Due to the pandemic and infection-containment considerations, diagnostic tests, such as a nerve conduction study that used to be routine for patients with suspected Guillain-Barre Syndrome, are more difficult to do. In both U.S. cases, the initial diagnosis and treatment were all based on clinical examination by a neurological experts rather than any tests. Both patients survived but with significant residual weakness at the time these case reports came out, but that is not uncommon for Guillain-Barre Syndrome patients. The road to recovery may sometimes be long, but many patients can make a full recovery with time.

Though the reported cases of Guillain-Barre Syndrome so far all have severe symptoms, this is not uncommon in a pandemic situation where the less sick patients may stay home and not present for medical care for fear of being exposed to the virus. This, plus the limited COVID-19 testing capability across the U.S., may skew our current detection of Guillain-Barre Syndrome cases toward the sicker patients who have to go to a hospital. In general, the majority of Guillain-Barre Syndrome patients do recover, given enough time. We do not yet know whether this is true for COVID-19-related cases at this stage of the pandemic. We and colleagues around the world are working around the clock to find answers to these critical questions.

Sherry H-Y. Chou is an Associate Professor of Critical Care Medicine, Neurology, and Neurosurgery, University of Pittsburgh.

Aarti Sarwal is an Associate Professor, Neurology, Wake Forest University.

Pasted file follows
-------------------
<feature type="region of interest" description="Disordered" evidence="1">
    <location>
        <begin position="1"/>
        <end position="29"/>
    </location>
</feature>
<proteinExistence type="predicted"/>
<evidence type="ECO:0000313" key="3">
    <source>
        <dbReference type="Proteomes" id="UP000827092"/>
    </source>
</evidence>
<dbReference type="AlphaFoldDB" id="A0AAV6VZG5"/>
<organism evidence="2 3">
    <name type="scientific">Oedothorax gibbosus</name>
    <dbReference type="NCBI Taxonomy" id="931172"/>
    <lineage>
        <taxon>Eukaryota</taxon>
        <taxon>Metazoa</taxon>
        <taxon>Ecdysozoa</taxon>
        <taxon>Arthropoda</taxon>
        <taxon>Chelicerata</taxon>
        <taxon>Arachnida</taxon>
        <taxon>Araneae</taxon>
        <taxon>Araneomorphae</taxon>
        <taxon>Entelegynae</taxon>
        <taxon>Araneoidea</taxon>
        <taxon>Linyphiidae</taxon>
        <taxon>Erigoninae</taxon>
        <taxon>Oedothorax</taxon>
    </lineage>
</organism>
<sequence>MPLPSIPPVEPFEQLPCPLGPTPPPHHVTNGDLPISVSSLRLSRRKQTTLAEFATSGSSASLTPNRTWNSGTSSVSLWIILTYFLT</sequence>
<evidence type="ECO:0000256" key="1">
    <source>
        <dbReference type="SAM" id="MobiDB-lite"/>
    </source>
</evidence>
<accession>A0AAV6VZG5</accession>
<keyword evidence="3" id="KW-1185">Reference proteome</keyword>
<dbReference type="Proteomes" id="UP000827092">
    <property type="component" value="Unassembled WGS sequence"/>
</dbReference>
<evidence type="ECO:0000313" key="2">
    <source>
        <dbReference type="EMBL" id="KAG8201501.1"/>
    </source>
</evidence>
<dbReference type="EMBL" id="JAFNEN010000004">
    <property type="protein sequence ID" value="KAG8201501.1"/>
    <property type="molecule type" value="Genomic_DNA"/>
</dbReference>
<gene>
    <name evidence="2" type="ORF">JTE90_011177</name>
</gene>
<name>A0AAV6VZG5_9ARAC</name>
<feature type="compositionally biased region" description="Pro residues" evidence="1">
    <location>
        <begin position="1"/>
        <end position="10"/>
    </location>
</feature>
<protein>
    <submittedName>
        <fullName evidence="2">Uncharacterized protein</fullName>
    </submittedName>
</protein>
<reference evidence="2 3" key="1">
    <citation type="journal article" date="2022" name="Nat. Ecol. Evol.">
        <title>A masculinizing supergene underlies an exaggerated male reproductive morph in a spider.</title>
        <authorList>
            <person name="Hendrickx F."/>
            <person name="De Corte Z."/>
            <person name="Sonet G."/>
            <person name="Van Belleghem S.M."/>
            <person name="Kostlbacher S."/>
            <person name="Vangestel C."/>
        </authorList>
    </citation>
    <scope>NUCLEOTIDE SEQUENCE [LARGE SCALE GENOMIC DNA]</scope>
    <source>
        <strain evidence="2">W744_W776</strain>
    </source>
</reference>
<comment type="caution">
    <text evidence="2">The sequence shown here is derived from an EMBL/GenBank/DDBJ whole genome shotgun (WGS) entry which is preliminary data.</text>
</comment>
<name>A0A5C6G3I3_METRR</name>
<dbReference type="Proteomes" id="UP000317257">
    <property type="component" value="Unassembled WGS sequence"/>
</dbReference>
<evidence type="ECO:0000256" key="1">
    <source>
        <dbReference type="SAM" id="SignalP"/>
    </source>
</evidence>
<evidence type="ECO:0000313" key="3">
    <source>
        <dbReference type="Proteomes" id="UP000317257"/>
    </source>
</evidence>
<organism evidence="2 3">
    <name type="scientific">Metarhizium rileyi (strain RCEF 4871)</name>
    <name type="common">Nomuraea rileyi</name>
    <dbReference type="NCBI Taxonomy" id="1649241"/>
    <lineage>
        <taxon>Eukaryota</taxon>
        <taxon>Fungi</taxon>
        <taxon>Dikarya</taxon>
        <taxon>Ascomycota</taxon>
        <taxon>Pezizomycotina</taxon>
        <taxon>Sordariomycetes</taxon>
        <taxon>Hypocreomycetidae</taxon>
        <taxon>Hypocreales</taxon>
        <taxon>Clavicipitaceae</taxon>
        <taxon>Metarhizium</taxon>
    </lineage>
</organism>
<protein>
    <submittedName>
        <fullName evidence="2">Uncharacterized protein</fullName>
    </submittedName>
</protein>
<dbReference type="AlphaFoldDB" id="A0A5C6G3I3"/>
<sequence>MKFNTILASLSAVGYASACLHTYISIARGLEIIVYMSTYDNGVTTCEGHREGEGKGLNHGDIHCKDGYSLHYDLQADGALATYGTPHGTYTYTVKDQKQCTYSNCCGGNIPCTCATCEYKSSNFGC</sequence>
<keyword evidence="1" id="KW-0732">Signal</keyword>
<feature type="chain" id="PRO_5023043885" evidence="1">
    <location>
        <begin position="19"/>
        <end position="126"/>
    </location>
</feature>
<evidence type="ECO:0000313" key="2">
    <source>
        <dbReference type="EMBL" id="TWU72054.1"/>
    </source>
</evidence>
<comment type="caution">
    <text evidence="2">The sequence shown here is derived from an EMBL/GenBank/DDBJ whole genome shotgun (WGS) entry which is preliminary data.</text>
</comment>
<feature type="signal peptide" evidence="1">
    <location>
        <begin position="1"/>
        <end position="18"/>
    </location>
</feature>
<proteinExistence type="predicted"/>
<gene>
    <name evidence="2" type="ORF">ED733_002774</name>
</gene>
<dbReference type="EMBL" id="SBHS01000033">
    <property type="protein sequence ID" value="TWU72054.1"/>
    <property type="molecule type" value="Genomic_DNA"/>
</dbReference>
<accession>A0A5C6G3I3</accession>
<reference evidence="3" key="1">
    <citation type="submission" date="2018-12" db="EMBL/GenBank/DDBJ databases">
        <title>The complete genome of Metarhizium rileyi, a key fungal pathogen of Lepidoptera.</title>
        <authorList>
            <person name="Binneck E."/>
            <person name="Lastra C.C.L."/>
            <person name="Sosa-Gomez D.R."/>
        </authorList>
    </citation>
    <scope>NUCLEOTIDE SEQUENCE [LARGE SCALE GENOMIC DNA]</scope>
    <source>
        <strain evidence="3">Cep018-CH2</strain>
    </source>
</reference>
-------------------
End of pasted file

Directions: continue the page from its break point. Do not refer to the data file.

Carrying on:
Neha S. Dangayach is an Assistant Professor of Neurology and Neurosurgery, Icahn School of Medicine at Mount Sinai.

Disclosure statement: Sherry H-Y. Chou receives funding from The University of Pittsburgh Clinical Translational Science Institute (CTSI), the National Institute of Health, and the University of Pittsburgh School of Medicine Dean's Faculty Advancement Award. Sherry H-Y. Chou is a member of Board of Directors for the Neurocritical Care Society. Neha S. Dangayach receives funding from the Bee Foundation, the Friedman Brain Institute, the Neurocritical Care Society, InCHIP-UConn Center for mHealth and Social Media Seed Grant. She is faculty for emcrit.org and for AiSinai. Aarti Sarwal does not work for, consult, own shares in or receive funding from any company or organization that would benefit from this article, and has disclosed no relevant affiliations beyond their academic appointment.

Reposted with permission from The Conversation.


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Democratic presidential hopefuls Joe Biden and Senator Bernie Sanders greet each other with a safe elbow bump before the start of the Democratic Party 2020 presidential debate in a CNN Washington Bureau studio in Washington, DC on March 15, 2020. Mandel Ngan / AFP / Getty Images

By Jake Johnson

Unity Task Forces formed by presumptive Democratic presidential nominee Joe Biden and Sen. Bernie Sanders unveiled sweeping party platform recommendations Wednesday that—while falling short of progressive ambitions in a number of areas, from climate to healthcare—were applauded as important steps toward a bold and just policy agenda that matches the severity of the moment.

"We've moved the needle a lot, especially on environmental justice and upping Biden's ambition," said Sunrise Movement co-founder and executive director Varshini Prakash, a member of the Biden-Sanders Climate Task Force. "But there's still more work to do to push Democrats to act at the scale of the climate crisis."

The climate panel—co-chaired by Rep. Alexandria Ocasio-Cortez (D-N.Y.) and former Secretary of State John Kerry—recommended that the Democratic Party commit to "eliminating carbon pollution from power plants by 2035," massively expanding investments in clean energy sources, and "achieving net-zero greenhouse gas emissions for all new buildings by 2030."